2009 marked the 250th anniversary of the birth of Scotland’s National Bard Robert Burns.
It is also the year that the Scottish Government named ‘Year of Homecoming’ inviting people from Scotland and beyond to celebrate Scotland’s contributions to the world.
With Jamie’ Scottish ancestry and Emily being born and raised only ten miles from Burns’ Dumfriesshire home of Ellisland Farm, it seemed fitting to make their contribution to the homecoming year an album of Robert Burns songs.
They started out with the intention to only include songs Burns wrote in or about Dumfriesshire but as they delved deeper with their search the album has become a collection of lesser known songs written by Burns, songs he collected and a few in there for no reason other than that they enjoy singing and playing them!
There is a happy, optimistic feel to this album. There are no broken hearts, no sad endings, just songs celebrating love, beauty and good times.Â From the delicate ‘Gowden Locks o Anna’ which Burns said was ‘the best love song I ever composed in my life’ to the jolly ‘Whistle o’er the Lave o it’, Smith and McClennan display their versatility as a duo occasionally underpinned by the bass skills of Duncan Lyall. Their imaginative choice of instrumentation and approach to arranging ensures each tracks sounds fresh to the listener’s ear be it original Burns or new settings of songs such as their powerful ‘Soldier’s Return’ and lullaby version of ‘Lassie Lie Near Me’.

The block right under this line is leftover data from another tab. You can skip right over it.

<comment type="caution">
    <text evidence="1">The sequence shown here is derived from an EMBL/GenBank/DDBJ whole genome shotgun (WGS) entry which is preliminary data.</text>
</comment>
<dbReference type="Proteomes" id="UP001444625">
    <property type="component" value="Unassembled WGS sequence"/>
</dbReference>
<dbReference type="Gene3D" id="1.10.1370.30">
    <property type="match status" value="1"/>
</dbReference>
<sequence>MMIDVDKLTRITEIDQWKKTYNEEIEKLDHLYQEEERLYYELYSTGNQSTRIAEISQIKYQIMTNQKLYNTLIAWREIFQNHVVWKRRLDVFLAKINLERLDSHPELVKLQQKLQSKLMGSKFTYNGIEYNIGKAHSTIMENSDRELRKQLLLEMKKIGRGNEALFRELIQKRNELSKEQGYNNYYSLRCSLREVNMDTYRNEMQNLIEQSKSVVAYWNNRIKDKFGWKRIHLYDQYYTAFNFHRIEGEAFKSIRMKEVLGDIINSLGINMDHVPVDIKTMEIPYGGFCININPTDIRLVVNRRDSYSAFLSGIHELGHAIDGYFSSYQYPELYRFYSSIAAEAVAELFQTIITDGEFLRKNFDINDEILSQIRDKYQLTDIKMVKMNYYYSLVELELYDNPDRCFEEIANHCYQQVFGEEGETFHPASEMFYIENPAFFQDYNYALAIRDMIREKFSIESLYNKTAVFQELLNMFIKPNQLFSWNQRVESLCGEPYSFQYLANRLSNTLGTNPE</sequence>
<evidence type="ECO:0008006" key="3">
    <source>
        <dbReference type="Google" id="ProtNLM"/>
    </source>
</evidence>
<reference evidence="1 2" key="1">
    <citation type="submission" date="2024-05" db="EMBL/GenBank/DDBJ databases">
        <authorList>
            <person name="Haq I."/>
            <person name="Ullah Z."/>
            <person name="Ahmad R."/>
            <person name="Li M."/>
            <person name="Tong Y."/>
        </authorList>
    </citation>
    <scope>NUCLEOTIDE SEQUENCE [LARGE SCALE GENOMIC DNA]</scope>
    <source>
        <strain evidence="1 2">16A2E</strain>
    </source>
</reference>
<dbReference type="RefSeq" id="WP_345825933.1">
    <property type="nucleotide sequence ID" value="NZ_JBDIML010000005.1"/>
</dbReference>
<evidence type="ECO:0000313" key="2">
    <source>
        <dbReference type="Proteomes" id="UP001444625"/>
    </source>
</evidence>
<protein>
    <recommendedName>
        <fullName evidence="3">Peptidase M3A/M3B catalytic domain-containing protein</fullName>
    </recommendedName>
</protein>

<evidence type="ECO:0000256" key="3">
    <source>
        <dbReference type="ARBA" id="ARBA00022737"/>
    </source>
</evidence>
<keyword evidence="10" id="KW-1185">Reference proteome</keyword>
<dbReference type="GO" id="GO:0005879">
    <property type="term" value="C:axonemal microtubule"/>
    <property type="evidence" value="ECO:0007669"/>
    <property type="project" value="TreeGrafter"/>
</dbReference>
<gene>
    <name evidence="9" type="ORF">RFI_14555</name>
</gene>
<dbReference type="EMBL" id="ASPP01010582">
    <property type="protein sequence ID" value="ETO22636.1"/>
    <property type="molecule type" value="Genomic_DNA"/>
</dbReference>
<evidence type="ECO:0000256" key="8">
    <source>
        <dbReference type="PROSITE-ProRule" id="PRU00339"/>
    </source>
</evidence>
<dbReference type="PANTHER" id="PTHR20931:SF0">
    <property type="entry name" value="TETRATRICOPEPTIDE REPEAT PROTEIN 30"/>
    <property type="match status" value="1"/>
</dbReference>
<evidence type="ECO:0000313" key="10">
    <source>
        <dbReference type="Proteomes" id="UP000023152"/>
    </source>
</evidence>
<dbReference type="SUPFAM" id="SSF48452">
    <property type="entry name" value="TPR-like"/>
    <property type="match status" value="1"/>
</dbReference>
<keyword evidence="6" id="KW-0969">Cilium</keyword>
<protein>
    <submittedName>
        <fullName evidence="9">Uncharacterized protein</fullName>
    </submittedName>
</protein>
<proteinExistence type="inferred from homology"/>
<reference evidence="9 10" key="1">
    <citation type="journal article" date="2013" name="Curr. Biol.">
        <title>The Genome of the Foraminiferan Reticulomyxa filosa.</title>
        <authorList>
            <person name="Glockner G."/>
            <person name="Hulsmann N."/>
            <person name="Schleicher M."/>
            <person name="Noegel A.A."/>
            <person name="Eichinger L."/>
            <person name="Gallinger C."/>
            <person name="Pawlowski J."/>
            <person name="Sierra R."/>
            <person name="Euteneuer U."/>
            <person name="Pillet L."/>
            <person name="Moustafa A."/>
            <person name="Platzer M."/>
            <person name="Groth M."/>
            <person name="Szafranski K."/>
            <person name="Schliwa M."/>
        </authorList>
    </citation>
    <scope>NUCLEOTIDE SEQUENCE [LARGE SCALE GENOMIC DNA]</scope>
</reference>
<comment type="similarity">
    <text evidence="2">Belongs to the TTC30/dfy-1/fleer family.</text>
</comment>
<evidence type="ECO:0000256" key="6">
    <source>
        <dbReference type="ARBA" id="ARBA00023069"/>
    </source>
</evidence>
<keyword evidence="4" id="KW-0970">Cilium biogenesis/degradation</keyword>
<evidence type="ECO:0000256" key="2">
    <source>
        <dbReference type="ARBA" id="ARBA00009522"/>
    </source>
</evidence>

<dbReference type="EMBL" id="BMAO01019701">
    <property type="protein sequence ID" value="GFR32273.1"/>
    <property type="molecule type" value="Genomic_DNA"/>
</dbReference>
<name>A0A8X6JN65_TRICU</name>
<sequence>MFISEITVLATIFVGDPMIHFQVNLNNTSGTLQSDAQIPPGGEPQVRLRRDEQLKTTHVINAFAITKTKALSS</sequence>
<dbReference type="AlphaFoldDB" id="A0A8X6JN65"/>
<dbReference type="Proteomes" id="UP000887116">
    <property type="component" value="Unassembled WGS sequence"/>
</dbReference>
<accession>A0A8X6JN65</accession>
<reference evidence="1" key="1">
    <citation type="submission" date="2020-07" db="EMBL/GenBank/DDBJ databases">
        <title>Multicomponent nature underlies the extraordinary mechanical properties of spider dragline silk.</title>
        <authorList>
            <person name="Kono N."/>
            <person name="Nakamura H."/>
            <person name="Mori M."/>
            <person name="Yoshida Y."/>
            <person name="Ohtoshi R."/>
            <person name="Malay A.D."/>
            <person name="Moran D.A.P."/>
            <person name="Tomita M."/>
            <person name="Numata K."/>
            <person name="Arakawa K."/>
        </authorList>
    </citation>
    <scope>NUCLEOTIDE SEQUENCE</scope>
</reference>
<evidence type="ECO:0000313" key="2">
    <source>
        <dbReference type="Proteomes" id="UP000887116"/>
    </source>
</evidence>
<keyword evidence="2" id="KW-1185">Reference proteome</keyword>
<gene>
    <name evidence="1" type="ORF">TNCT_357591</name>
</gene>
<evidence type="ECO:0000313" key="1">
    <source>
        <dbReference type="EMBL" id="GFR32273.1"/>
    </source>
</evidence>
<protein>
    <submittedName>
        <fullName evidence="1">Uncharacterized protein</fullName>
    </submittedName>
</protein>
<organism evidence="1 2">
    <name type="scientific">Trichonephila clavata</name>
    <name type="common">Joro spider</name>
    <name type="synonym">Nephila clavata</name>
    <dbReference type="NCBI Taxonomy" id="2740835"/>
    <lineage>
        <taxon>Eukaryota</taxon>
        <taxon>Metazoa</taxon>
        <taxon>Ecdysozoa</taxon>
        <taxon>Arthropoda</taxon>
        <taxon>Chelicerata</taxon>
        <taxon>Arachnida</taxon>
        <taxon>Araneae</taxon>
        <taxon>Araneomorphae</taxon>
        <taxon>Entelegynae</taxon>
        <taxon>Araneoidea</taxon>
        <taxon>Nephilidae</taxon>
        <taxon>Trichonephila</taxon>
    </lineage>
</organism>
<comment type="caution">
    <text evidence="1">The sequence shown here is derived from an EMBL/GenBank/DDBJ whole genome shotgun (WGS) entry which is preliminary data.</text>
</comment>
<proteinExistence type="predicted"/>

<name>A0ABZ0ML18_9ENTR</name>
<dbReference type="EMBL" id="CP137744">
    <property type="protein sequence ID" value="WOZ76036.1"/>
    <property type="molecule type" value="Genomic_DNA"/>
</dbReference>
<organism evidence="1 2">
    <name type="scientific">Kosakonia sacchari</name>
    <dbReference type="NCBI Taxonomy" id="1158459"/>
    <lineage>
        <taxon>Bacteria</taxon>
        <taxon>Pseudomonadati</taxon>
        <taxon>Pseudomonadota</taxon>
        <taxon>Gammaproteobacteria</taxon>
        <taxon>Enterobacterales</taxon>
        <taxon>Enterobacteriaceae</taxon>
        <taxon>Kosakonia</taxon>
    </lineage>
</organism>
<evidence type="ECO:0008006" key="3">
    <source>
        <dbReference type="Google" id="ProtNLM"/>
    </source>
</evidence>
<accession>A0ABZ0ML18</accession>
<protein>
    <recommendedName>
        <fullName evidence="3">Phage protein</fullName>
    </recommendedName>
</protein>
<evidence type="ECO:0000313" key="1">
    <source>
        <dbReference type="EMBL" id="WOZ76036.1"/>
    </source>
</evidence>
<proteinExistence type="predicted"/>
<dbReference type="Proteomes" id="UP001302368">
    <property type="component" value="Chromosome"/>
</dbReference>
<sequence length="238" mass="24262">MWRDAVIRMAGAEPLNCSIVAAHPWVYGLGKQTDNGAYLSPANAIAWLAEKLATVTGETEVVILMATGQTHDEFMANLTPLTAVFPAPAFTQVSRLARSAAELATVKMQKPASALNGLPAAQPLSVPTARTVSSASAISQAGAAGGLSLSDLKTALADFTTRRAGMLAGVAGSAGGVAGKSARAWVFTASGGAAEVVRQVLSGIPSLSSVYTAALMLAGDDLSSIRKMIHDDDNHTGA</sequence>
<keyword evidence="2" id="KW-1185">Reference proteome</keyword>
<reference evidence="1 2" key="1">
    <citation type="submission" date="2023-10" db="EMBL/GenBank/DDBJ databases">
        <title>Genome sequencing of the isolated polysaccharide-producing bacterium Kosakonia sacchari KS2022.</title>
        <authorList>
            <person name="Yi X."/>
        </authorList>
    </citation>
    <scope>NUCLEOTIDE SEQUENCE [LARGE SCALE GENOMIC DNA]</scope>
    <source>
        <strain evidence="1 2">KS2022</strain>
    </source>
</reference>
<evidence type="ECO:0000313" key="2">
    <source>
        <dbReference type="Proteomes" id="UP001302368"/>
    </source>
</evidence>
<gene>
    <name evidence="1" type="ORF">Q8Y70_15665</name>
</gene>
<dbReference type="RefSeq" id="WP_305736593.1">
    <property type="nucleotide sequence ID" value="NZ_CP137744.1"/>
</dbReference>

250 years on Burns’ work still continues to inspire and entertain people all over the world. The sentiment of songs such as ‘A Man’s ‘A Man For A’ That’ still rings true with what we strive for in our lives today. He must have been a man full of charm and charisma but also a humble man who knew struggles and poverty in life all too well.
Hopefully in ‘Adoon Winding Nith’ you can find an appealing perspective on his work whether you’re new to Burns or a life long fan.